Sunday, June 5, 2016

The Last Days of the Romanovs: Tragedy at Ekaterinburg

I grew up with an undeniable fascination for the lost Imperial Russian Royal family (and particularly Anastasia, of course). I remember watching Unsolved Mysteries back in 1998 and listening to Robert Stack describe how Anna Anderson's ears matched Anastasia Romanov's ears at 14 different points. Well then, mystery solved, I thought. Of course that's Anastasia.

I was about ten. I didn't need much convincing.

The later discovery of the Romanov remains quashed any wishful thinking; the entire Romanov family had indeed died back in 1918 via firing squad in Ekaterinburg, Russia. Like Marie Antoinette, the Romanovs have endured in the collective public consciousness as tragic victims of a violent political upheaval. We see that beautiful young family in photographs and shake our heads. We mourn the loss of a royal dynasty. 

Helen Rappaport re-establishes the Romanovs as people in The Last Days of the Romanovs: Tragedy at Ekaterinburg. Her sharp focus on their final fourteen days highlights the Romanovs' familial relationships as they struggle to stave off the boredom that comes with being secluded in the private Ipatiev House. The Romanovs are kept alive as political pawns, isolated from the outside world, and have long ago lost the agency to determine or affect their fate. 

So what does a family do when they're isolated, when they've given up hope? They band together. The readers know what's coming; the dread lies in reading their monotonous daily trifles, their grinding routines to keep themselves occupied.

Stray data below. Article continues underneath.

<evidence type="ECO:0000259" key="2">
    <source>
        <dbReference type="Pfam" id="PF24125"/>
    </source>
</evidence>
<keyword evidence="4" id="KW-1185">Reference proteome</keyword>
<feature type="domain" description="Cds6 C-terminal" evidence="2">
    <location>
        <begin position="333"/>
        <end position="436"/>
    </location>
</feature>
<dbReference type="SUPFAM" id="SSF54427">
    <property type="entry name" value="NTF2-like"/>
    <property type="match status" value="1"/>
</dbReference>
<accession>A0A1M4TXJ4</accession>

It's hard to disagree with Rappaport's poor assessment of Tsar Nicholas II's reign: the introverted Tsar preferred to shut himself away inside the Alexander Palace rather than acknowledge Russia's challenges or shifting political climate. His German-born Tsaritsa, Alexandra, had given him four daughters before producing a sickly male heir, Alexey. Alexandra's reliance on an unpopular holy man called Rasputin to curtail Alexey's bleeding attacks had seriously wounded the family's pious public image. By the time Nicholas abdicated in 1917, Russia was in the midst of a full-blown Revolution.

Author and Historian Helen Rappaport.
Courtesy of
But Rappaport isn't really interested in exploring the failures of the fallen monarch. Instead, she focuses on the personalities stuck in solitary confinement. Olga, Tatiana, Maria, and Anastasia sew. Alexey plays with tin toys. Nicholas reads. Sewing and reading occasionally give way to card games. Talking with the multitude of guards is forbidden, though Nicholas and the girls try anyway. Maria, in particular, is caught in a "compromising situation" with a guard who'd smuggled a cake into the house for her 19th birthday.   

Rappaport's contrast of small routine to the big picture politics is brutally effective. There was nothing for the Romonov family to do but wait as Commandant Yurovsky worked out the particulars of their execution.

As soon as I finished reading, I grabbed my dog and took her for a long walk in the sunshine. Don't read this book at night. 

The Last Days of the Romanovs: Tragedy at Ekaterinburg by Helen Rappaport is available at the library and as an e-book on Overdrive.

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